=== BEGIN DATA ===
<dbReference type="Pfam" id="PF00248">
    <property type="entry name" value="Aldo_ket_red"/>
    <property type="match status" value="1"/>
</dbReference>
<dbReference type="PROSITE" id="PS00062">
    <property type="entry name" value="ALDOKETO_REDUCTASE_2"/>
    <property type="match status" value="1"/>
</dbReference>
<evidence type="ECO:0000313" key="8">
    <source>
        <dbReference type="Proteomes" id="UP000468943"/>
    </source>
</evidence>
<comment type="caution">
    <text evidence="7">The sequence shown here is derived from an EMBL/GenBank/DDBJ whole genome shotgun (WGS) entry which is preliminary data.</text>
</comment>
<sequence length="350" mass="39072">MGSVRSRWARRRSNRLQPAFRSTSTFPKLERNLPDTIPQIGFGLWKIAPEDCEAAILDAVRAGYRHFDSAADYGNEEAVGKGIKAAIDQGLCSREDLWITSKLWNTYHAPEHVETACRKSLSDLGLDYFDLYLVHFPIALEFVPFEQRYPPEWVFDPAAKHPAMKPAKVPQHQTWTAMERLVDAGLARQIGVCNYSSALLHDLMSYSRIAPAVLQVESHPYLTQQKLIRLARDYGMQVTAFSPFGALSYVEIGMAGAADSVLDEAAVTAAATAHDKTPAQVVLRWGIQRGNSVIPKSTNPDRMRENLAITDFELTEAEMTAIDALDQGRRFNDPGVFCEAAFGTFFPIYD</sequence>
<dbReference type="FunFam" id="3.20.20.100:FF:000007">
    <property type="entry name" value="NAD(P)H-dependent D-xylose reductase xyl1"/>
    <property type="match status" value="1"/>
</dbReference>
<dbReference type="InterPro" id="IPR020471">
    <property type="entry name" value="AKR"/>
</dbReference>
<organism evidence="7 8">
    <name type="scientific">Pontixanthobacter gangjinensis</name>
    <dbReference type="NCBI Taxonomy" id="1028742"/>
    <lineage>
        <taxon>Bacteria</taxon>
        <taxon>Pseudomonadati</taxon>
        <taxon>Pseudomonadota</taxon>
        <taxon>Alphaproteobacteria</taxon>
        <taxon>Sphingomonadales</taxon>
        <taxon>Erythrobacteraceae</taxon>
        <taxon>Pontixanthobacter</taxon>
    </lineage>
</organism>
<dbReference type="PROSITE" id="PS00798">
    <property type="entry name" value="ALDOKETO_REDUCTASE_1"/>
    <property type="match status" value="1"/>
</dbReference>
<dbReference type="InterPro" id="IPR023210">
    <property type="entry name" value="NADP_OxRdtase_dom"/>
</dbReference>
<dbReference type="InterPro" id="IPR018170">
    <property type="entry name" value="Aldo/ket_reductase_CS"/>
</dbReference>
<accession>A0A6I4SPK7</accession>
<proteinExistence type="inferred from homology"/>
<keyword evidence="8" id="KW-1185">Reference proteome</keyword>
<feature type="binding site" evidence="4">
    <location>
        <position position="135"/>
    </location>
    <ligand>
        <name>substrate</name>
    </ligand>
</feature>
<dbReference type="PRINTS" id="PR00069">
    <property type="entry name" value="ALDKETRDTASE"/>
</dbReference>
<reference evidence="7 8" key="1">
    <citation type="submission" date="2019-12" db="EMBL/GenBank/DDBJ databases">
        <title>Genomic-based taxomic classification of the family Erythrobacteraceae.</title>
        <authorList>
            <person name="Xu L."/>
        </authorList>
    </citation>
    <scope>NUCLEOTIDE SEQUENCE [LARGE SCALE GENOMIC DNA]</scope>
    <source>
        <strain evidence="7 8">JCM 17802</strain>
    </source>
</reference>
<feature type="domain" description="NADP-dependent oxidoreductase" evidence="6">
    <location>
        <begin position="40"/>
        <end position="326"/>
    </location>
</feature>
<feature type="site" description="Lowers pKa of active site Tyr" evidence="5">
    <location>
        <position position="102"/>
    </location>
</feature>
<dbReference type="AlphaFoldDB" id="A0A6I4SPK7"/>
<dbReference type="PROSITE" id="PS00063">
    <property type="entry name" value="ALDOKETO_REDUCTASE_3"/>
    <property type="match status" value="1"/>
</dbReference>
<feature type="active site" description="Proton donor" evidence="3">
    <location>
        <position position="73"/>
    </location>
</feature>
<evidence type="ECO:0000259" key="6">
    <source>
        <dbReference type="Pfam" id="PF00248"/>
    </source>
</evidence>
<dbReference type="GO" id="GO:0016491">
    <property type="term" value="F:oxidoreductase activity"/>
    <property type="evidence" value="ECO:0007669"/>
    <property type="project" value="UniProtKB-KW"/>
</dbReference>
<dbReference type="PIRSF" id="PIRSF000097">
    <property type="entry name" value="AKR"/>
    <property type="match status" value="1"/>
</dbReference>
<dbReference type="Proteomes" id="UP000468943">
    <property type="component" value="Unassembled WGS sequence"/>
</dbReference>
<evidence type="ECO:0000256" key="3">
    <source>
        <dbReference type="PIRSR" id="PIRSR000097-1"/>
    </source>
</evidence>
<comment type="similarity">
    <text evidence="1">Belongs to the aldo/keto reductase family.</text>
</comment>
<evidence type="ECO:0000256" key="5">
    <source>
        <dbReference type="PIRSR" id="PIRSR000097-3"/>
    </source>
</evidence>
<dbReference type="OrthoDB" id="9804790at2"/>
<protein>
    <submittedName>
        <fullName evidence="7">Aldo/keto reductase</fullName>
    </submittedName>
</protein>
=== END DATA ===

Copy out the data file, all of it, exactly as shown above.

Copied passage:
<dbReference type="Pfam" id="PF00248">
    <property type="entry name" value="Aldo_ket_red"/>
    <property type="match status" value="1"/>
</dbReference>
<dbReference type="PROSITE" id="PS00062">
    <property type="entry name" value="ALDOKETO_REDUCTASE_2"/>
    <property type="match status" value="1"/>
</dbReference>
<evidence type="ECO:0000313" key="8">
    <source>
        <dbReference type="Proteomes" id="UP000468943"/>
    </source>
</evidence>
<comment type="caution">
    <text evidence="7">The sequence shown here is derived from an EMBL/GenBank/DDBJ whole genome shotgun (WGS) entry which is preliminary data.</text>
</comment>
<sequence length="350" mass="39072">MGSVRSRWARRRSNRLQPAFRSTSTFPKLERNLPDTIPQIGFGLWKIAPEDCEAAILDAVRAGYRHFDSAADYGNEEAVGKGIKAAIDQGLCSREDLWITSKLWNTYHAPEHVETACRKSLSDLGLDYFDLYLVHFPIALEFVPFEQRYPPEWVFDPAAKHPAMKPAKVPQHQTWTAMERLVDAGLARQIGVCNYSSALLHDLMSYSRIAPAVLQVESHPYLTQQKLIRLARDYGMQVTAFSPFGALSYVEIGMAGAADSVLDEAAVTAAATAHDKTPAQVVLRWGIQRGNSVIPKSTNPDRMRENLAITDFELTEAEMTAIDALDQGRRFNDPGVFCEAAFGTFFPIYD</sequence>
<dbReference type="FunFam" id="3.20.20.100:FF:000007">
    <property type="entry name" value="NAD(P)H-dependent D-xylose reductase xyl1"/>
    <property type="match status" value="1"/>
</dbReference>
<dbReference type="InterPro" id="IPR020471">
    <property type="entry name" value="AKR"/>
</dbReference>
<organism evidence="7 8">
    <name type="scientific">Pontixanthobacter gangjinensis</name>
    <dbReference type="NCBI Taxonomy" id="1028742"/>
    <lineage>
        <taxon>Bacteria</taxon>
        <taxon>Pseudomonadati</taxon>
        <taxon>Pseudomonadota</taxon>
        <taxon>Alphaproteobacteria</taxon>
        <taxon>Sphingomonadales</taxon>
        <taxon>Erythrobacteraceae</taxon>
        <taxon>Pontixanthobacter</taxon>
    </lineage>
</organism>
<dbReference type="PROSITE" id="PS00798">
    <property type="entry name" value="ALDOKETO_REDUCTASE_1"/>
    <property type="match status" value="1"/>
</dbReference>
<dbReference type="InterPro" id="IPR023210">
    <property type="entry name" value="NADP_OxRdtase_dom"/>
</dbReference>
<dbReference type="InterPro" id="IPR018170">
    <property type="entry name" value="Aldo/ket_reductase_CS"/>
</dbReference>
<accession>A0A6I4SPK7</accession>
<proteinExistence type="inferred from homology"/>
<keyword evidence="8" id="KW-1185">Reference proteome</keyword>
<feature type="binding site" evidence="4">
    <location>
        <position position="135"/>
    </location>
    <ligand>
        <name>substrate</name>
    </ligand>
</feature>
<dbReference type="PRINTS" id="PR00069">
    <property type="entry name" value="ALDKETRDTASE"/>
</dbReference>
<reference evidence="7 8" key="1">
    <citation type="submission" date="2019-12" db="EMBL/GenBank/DDBJ databases">
        <title>Genomic-based taxomic classification of the family Erythrobacteraceae.</title>
        <authorList>
            <person name="Xu L."/>
        </authorList>
    </citation>
    <scope>NUCLEOTIDE SEQUENCE [LARGE SCALE GENOMIC DNA]</scope>
    <source>
        <strain evidence="7 8">JCM 17802</strain>
    </source>
</reference>
<feature type="domain" description="NADP-dependent oxidoreductase" evidence="6">
    <location>
        <begin position="40"/>
        <end position="326"/>
    </location>
</feature>
<feature type="site" description="Lowers pKa of active site Tyr" evidence="5">
    <location>
        <position position="102"/>
    </location>
</feature>
<dbReference type="AlphaFoldDB" id="A0A6I4SPK7"/>
<dbReference type="PROSITE" id="PS00063">
    <property type="entry name" value="ALDOKETO_REDUCTASE_3"/>
    <property type="match status" value="1"/>
</dbReference>
<feature type="active site" description="Proton donor" evidence="3">
    <location>
        <position position="73"/>
    </location>
</feature>
<evidence type="ECO:0000259" key="6">
    <source>
        <dbReference type="Pfam" id="PF00248"/>
    </source>
</evidence>
<dbReference type="GO" id="GO:0016491">
    <property type="term" value="F:oxidoreductase activity"/>
    <property type="evidence" value="ECO:0007669"/>
    <property type="project" value="UniProtKB-KW"/>
</dbReference>
<dbReference type="PIRSF" id="PIRSF000097">
    <property type="entry name" value="AKR"/>
    <property type="match status" value="1"/>
</dbReference>
<dbReference type="Proteomes" id="UP000468943">
    <property type="component" value="Unassembled WGS sequence"/>
</dbReference>
<evidence type="ECO:0000256" key="3">
    <source>
        <dbReference type="PIRSR" id="PIRSR000097-1"/>
    </source>
</evidence>
<comment type="similarity">
    <text evidence="1">Belongs to the aldo/keto reductase family.</text>
</comment>
<evidence type="ECO:0000256" key="5">
    <source>
        <dbReference type="PIRSR" id="PIRSR000097-3"/>
    </source>
</evidence>
<dbReference type="OrthoDB" id="9804790at2"/>
<protein>
    <submittedName>
        <fullName evidence="7">Aldo/keto reductase</fullName>
    </submittedName>
</protein>